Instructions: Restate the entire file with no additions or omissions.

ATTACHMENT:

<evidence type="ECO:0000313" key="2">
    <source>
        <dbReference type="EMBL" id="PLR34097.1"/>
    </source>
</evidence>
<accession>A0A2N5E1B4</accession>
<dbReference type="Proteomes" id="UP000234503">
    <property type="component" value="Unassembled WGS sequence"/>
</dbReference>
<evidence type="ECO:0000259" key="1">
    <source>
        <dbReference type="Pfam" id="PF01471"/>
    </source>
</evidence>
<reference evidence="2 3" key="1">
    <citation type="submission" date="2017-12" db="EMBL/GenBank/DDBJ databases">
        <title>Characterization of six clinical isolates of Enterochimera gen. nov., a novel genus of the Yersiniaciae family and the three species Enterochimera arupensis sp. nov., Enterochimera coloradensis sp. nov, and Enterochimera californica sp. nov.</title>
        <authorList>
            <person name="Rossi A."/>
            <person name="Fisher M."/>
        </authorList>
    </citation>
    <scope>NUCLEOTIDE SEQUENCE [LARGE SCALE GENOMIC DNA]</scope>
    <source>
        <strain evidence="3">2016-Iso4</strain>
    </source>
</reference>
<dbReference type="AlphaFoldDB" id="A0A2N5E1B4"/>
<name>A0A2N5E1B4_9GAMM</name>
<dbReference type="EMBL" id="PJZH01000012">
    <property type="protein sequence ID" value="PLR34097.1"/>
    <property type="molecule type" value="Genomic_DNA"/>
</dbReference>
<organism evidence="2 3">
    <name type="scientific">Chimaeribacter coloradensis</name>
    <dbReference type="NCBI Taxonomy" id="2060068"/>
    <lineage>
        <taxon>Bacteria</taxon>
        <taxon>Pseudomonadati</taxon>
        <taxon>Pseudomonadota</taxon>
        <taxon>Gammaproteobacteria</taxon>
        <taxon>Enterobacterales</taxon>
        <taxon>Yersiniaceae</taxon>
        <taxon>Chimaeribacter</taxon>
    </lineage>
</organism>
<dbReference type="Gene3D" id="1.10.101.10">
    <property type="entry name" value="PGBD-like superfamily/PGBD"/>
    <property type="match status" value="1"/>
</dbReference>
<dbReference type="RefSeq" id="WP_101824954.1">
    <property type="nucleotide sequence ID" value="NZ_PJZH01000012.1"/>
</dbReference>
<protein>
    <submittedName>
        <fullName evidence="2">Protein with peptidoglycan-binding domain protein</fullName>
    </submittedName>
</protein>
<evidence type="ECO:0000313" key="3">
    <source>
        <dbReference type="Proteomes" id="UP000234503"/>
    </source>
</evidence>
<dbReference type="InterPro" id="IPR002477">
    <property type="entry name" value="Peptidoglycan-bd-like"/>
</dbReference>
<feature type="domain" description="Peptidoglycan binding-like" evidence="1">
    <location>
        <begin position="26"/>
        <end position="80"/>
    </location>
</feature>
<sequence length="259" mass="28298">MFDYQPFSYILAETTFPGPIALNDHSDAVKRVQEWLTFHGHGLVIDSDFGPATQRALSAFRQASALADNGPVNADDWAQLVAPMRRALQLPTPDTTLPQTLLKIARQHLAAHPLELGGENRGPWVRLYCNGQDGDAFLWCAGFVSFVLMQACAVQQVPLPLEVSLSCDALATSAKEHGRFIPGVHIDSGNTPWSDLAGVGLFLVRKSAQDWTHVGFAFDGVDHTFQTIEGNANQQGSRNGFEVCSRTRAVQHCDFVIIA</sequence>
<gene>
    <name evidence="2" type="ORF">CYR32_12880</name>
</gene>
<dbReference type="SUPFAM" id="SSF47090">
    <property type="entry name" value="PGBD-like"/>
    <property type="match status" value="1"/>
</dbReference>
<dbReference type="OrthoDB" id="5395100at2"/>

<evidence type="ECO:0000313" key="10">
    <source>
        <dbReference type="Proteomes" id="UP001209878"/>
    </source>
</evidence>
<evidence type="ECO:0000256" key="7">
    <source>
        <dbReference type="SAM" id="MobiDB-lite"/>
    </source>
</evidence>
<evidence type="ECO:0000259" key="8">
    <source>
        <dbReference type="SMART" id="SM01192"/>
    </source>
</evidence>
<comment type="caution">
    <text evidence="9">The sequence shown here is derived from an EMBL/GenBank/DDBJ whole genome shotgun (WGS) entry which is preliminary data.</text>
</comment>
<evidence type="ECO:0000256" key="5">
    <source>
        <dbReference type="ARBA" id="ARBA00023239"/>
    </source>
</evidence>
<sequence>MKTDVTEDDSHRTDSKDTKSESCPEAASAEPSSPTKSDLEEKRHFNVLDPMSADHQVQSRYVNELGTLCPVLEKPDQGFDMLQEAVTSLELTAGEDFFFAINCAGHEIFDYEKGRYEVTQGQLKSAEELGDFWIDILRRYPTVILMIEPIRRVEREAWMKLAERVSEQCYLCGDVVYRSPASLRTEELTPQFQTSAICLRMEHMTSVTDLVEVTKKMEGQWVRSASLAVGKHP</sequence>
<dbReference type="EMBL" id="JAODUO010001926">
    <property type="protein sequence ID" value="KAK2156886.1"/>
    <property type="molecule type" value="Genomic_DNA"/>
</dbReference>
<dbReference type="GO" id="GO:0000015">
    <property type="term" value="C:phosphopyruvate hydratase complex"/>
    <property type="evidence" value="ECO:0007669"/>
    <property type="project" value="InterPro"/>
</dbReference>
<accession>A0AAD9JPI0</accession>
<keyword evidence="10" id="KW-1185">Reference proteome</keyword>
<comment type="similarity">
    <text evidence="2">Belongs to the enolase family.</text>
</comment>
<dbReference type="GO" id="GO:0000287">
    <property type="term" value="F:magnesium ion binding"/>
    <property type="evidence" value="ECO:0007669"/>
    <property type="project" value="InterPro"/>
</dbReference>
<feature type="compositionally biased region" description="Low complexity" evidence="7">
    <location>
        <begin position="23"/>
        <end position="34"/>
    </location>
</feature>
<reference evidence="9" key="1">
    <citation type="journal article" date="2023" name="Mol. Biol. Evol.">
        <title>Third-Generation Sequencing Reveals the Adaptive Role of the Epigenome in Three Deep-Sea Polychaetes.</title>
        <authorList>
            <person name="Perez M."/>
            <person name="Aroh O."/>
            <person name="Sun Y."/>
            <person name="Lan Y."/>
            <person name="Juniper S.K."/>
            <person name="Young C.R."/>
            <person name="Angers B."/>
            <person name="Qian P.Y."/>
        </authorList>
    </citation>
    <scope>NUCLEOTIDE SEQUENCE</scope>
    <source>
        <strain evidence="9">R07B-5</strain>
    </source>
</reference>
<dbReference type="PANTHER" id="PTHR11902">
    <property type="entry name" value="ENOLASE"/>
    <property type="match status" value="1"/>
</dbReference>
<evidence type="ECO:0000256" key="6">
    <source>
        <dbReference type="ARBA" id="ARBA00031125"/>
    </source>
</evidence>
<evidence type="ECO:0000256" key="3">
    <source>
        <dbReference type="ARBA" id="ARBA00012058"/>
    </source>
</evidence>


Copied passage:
<evidence type="ECO:0000313" key="2">
    <source>
        <dbReference type="EMBL" id="PLR34097.1"/>
    </source>
</evidence>
<accession>A0A2N5E1B4</accession>
<dbReference type="Proteomes" id="UP000234503">
    <property type="component" value="Unassembled WGS sequence"/>
</dbReference>
<evidence type="ECO:0000259" key="1">
    <source>
        <dbReference type="Pfam" id="PF01471"/>
    </source>
</evidence>
<reference evidence="2 3" key="1">
    <citation type="submission" date="2017-12" db="EMBL/GenBank/DDBJ databases">
        <title>Characterization of six clinical isolates of Enterochimera gen. nov., a novel genus of the Yersiniaciae family and the three species Enterochimera arupensis sp. nov., Enterochimera coloradensis sp. nov, and Enterochimera californica sp. nov.</title>
        <authorList>
            <person name="Rossi A."/>
            <person name="Fisher M."/>
        </authorList>
    </citation>
    <scope>NUCLEOTIDE SEQUENCE [LARGE SCALE GENOMIC DNA]</scope>
    <source>
        <strain evidence="3">2016-Iso4</strain>
    </source>
</reference>
<dbReference type="AlphaFoldDB" id="A0A2N5E1B4"/>
<name>A0A2N5E1B4_9GAMM</name>
<dbReference type="EMBL" id="PJZH01000012">
    <property type="protein sequence ID" value="PLR34097.1"/>
    <property type="molecule type" value="Genomic_DNA"/>
</dbReference>
<organism evidence="2 3">
    <name type="scientific">Chimaeribacter coloradensis</name>
    <dbReference type="NCBI Taxonomy" id="2060068"/>
    <lineage>
        <taxon>Bacteria</taxon>
        <taxon>Pseudomonadati</taxon>
        <taxon>Pseudomonadota</taxon>
        <taxon>Gammaproteobacteria</taxon>
        <taxon>Enterobacterales</taxon>
        <taxon>Yersiniaceae</taxon>
        <taxon>Chimaeribacter</taxon>
    </lineage>
</organism>
<dbReference type="Gene3D" id="1.10.101.10">
    <property type="entry name" value="PGBD-like superfamily/PGBD"/>
    <property type="match status" value="1"/>
</dbReference>
<dbReference type="RefSeq" id="WP_101824954.1">
    <property type="nucleotide sequence ID" value="NZ_PJZH01000012.1"/>
</dbReference>
<protein>
    <submittedName>
        <fullName evidence="2">Protein with peptidoglycan-binding domain protein</fullName>
    </submittedName>
</protein>
<evidence type="ECO:0000313" key="3">
    <source>
        <dbReference type="Proteomes" id="UP000234503"/>
    </source>
</evidence>
<dbReference type="InterPro" id="IPR002477">
    <property type="entry name" value="Peptidoglycan-bd-like"/>
</dbReference>
<feature type="domain" description="Peptidoglycan binding-like" evidence="1">
    <location>
        <begin position="26"/>
        <end position="80"/>
    </location>
</feature>
<sequence length="259" mass="28298">MFDYQPFSYILAETTFPGPIALNDHSDAVKRVQEWLTFHGHGLVIDSDFGPATQRALSAFRQASALADNGPVNADDWAQLVAPMRRALQLPTPDTTLPQTLLKIARQHLAAHPLELGGENRGPWVRLYCNGQDGDAFLWCAGFVSFVLMQACAVQQVPLPLEVSLSCDALATSAKEHGRFIPGVHIDSGNTPWSDLAGVGLFLVRKSAQDWTHVGFAFDGVDHTFQTIEGNANQQGSRNGFEVCSRTRAVQHCDFVIIA</sequence>
<gene>
    <name evidence="2" type="ORF">CYR32_12880</name>
</gene>
<dbReference type="SUPFAM" id="SSF47090">
    <property type="entry name" value="PGBD-like"/>
    <property type="match status" value="1"/>
</dbReference>
<dbReference type="OrthoDB" id="5395100at2"/>

<evidence type="ECO:0000313" key="10">
    <source>
        <dbReference type="Proteomes" id="UP001209878"/>
    </source>
</evidence>
<evidence type="ECO:0000256" key="7">
    <source>
        <dbReference type="SAM" id="MobiDB-lite"/>
    </source>
</evidence>
<evidence type="ECO:0000259" key="8">
    <source>
        <dbReference type="SMART" id="SM01192"/>
    </source>
</evidence>
<comment type="caution">
    <text evidence="9">The sequence shown here is derived from an EMBL/GenBank/DDBJ whole genome shotgun (WGS) entry which is preliminary data.</text>
</comment>
<evidence type="ECO:0000256" key="5">
    <source>
        <dbReference type="ARBA" id="ARBA00023239"/>
    </source>
</evidence>
<sequence>MKTDVTEDDSHRTDSKDTKSESCPEAASAEPSSPTKSDLEEKRHFNVLDPMSADHQVQSRYVNELGTLCPVLEKPDQGFDMLQEAVTSLELTAGEDFFFAINCAGHEIFDYEKGRYEVTQGQLKSAEELGDFWIDILRRYPTVILMIEPIRRVEREAWMKLAERVSEQCYLCGDVVYRSPASLRTEELTPQFQTSAICLRMEHMTSVTDLVEVTKKMEGQWVRSASLAVGKHP</sequence>
<dbReference type="EMBL" id="JAODUO010001926">
    <property type="protein sequence ID" value="KAK2156886.1"/>
    <property type="molecule type" value="Genomic_DNA"/>
</dbReference>
<dbReference type="GO" id="GO:0000015">
    <property type="term" value="C:phosphopyruvate hydratase complex"/>
    <property type="evidence" value="ECO:0007669"/>
    <property type="project" value="InterPro"/>
</dbReference>
<accession>A0AAD9JPI0</accession>
<keyword evidence="10" id="KW-1185">Reference proteome</keyword>
<comment type="similarity">
    <text evidence="2">Belongs to the enolase family.</text>
</comment>
<dbReference type="GO" id="GO:0000287">
    <property type="term" value="F:magnesium ion binding"/>
    <property type="evidence" value="ECO:0007669"/>
    <property type="project" value="InterPro"/>
</dbReference>
<feature type="compositionally biased region" description="Low complexity" evidence="7">
    <location>
        <begin position="23"/>
        <end position="34"/>
    </location>
</feature>
<reference evidence="9" key="1">
    <citation type="journal article" date="2023" name="Mol. Biol. Evol.">
        <title>Third-Generation Sequencing Reveals the Adaptive Role of the Epigenome in Three Deep-Sea Polychaetes.</title>
        <authorList>
            <person name="Perez M."/>
            <person name="Aroh O."/>
            <person name="Sun Y."/>
            <person name="Lan Y."/>
            <person name="Juniper S.K."/>
            <person name="Young C.R."/>
            <person name="Angers B."/>
            <person name="Qian P.Y."/>
        </authorList>
    </citation>
    <scope>NUCLEOTIDE SEQUENCE</scope>
    <source>
        <strain evidence="9">R07B-5</strain>
    </source>
</reference>
<dbReference type="PANTHER" id="PTHR11902">
    <property type="entry name" value="ENOLASE"/>
    <property type="match status" value="1"/>
</dbReference>
<evidence type="ECO:0000256" key="6">
    <source>
        <dbReference type="ARBA" id="ARBA00031125"/>
    </source>
</evidence>
<evidence type="ECO:0000256" key="3">
    <source>
        <dbReference type="ARBA" id="ARBA00012058"/>
    </source>
</evidence>